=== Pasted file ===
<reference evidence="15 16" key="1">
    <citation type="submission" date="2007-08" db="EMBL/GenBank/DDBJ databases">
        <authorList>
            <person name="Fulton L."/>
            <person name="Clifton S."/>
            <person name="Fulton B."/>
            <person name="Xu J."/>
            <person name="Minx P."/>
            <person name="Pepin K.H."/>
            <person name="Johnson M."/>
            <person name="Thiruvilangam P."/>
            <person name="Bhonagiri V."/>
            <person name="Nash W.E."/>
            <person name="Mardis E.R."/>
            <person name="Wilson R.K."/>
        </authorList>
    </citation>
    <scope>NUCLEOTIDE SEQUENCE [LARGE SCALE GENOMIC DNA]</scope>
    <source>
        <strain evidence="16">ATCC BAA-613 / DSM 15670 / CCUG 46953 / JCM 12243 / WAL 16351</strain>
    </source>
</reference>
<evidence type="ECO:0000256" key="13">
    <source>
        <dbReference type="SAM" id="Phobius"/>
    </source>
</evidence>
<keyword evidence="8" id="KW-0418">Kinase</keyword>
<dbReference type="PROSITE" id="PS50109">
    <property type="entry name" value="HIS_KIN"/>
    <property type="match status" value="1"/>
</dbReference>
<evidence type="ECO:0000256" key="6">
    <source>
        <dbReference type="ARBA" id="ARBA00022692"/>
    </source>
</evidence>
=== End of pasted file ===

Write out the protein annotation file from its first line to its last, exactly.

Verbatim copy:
<reference evidence="15 16" key="1">
    <citation type="submission" date="2007-08" db="EMBL/GenBank/DDBJ databases">
        <authorList>
            <person name="Fulton L."/>
            <person name="Clifton S."/>
            <person name="Fulton B."/>
            <person name="Xu J."/>
            <person name="Minx P."/>
            <person name="Pepin K.H."/>
            <person name="Johnson M."/>
            <person name="Thiruvilangam P."/>
            <person name="Bhonagiri V."/>
            <person name="Nash W.E."/>
            <person name="Mardis E.R."/>
            <person name="Wilson R.K."/>
        </authorList>
    </citation>
    <scope>NUCLEOTIDE SEQUENCE [LARGE SCALE GENOMIC DNA]</scope>
    <source>
        <strain evidence="16">ATCC BAA-613 / DSM 15670 / CCUG 46953 / JCM 12243 / WAL 16351</strain>
    </source>
</reference>
<evidence type="ECO:0000256" key="13">
    <source>
        <dbReference type="SAM" id="Phobius"/>
    </source>
</evidence>
<keyword evidence="8" id="KW-0418">Kinase</keyword>
<dbReference type="PROSITE" id="PS50109">
    <property type="entry name" value="HIS_KIN"/>
    <property type="match status" value="1"/>
</dbReference>
<evidence type="ECO:0000256" key="6">
    <source>
        <dbReference type="ARBA" id="ARBA00022692"/>
    </source>
</evidence>